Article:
Disabling professions

is an excellent book by Ivan Illich et al (isbn 0-7145-2510-3). As usual I'm going to quote from a few pages:
Finally there is is the American valuation on instrumentalism - an emphasis on doing - on doing something, almost anything when confronted with a problem. "Doing nothing in a difficult situation" was interestingly enough an item diagnostic of neuroticism on a popular American psychological test. Sometimes the emphasis on movement became so great that speed itself was emphasised - sometimes for no logical reason.
It does not strike me as inconsistent, that religion and notions of the hereafter are especially relevant when "the here" is so lousy and so short.
Man has no nature, only a history [Ortega Y Gassett]
there seems to be an absence of informal and comfortable places to gather and talk and thus a further reduction in "informal networks of help".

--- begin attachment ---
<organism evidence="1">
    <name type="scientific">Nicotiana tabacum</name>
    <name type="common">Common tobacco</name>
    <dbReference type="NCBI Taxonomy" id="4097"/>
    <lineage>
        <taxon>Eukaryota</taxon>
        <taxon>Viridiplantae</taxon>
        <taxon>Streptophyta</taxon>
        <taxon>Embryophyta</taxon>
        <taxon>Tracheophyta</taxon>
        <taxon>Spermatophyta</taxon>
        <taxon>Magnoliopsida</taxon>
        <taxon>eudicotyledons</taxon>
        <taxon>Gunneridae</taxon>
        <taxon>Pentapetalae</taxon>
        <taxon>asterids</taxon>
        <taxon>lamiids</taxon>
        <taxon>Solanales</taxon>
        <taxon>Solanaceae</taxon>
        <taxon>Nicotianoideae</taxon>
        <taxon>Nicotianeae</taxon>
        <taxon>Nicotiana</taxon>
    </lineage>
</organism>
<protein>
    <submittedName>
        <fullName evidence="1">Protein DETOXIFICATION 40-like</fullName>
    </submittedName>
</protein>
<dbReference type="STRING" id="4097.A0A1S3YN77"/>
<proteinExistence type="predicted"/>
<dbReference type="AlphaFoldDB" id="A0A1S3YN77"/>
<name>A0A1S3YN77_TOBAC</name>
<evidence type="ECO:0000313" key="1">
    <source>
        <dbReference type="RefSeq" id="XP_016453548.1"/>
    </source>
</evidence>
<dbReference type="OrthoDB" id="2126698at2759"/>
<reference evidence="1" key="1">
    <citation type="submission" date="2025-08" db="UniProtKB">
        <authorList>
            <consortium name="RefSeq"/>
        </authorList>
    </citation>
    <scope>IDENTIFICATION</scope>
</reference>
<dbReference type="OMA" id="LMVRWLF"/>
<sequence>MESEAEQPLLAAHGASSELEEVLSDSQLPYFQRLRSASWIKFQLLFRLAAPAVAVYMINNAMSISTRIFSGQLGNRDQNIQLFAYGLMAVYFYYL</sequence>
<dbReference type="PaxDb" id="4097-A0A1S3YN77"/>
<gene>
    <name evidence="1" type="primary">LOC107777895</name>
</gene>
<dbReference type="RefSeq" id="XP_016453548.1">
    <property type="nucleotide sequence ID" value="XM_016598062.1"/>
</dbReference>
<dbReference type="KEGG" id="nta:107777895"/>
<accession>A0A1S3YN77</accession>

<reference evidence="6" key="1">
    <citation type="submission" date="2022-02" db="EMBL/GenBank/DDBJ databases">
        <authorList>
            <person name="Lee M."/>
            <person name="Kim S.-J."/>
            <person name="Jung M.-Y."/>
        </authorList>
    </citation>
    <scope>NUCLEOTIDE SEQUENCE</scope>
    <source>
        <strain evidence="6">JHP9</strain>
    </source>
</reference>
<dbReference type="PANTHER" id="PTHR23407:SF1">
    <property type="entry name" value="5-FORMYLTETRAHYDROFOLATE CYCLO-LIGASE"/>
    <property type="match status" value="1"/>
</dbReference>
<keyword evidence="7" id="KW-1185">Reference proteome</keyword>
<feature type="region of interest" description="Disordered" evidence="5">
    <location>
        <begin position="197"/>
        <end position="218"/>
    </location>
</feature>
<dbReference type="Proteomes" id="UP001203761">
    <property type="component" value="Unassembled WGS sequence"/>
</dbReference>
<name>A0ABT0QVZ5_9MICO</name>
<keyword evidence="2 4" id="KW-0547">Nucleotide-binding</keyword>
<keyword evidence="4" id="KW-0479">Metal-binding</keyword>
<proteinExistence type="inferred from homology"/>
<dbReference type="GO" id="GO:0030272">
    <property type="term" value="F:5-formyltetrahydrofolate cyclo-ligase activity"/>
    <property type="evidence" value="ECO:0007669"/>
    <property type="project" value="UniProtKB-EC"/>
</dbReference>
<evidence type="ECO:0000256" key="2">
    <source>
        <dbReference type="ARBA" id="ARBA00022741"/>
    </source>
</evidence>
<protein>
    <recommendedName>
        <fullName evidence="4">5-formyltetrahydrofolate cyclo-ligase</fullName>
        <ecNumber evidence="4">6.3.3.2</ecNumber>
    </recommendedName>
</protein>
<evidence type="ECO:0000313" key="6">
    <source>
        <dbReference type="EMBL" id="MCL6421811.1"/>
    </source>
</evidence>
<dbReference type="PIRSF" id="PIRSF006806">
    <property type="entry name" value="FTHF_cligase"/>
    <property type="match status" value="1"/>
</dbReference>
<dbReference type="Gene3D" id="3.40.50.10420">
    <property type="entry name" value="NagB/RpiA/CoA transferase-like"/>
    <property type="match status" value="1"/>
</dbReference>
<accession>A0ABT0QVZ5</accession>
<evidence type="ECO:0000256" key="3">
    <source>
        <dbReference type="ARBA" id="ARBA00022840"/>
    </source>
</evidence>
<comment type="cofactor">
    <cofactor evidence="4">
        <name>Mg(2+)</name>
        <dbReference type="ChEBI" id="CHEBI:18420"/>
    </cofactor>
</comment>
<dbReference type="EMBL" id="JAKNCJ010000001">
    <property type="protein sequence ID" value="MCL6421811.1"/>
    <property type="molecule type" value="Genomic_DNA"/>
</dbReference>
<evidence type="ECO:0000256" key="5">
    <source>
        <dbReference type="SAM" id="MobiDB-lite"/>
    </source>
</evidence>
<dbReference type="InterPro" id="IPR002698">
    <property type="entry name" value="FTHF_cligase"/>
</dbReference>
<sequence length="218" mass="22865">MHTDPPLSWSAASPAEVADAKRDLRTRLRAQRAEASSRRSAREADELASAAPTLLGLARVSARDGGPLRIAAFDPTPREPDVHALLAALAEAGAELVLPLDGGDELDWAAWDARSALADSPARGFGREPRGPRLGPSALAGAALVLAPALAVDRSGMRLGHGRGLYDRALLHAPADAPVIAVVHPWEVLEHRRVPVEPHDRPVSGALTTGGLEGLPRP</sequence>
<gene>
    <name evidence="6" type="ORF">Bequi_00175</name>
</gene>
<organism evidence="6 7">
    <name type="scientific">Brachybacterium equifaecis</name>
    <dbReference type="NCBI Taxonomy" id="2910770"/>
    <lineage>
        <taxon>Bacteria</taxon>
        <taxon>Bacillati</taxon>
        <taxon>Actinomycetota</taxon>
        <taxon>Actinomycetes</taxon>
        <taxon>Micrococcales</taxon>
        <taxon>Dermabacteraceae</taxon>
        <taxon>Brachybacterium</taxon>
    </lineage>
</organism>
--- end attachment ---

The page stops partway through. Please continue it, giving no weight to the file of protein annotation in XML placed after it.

The business of modern society is service… Thus, service is to care which is to love and love is the universal apolitical value.
The tool defines the problem rather than the problem defining the tool.
There is no greater power than the right to define the question.
The easiest way to create a monopoly is to invent a language and procedure which will be unintelligible to the layman.
When we talk about skilled work it is not the nature of the craft, but the social relation of the worker to management that is under discussion. The full expression of the worker's skill conflicts directly with the needs of management.
One of the real satisfactions of skilled work is that, like an artist, your hands produce what your mind conceives.
The frustration of not being able to apply his skills on the job is often the motivation for doing it at home.

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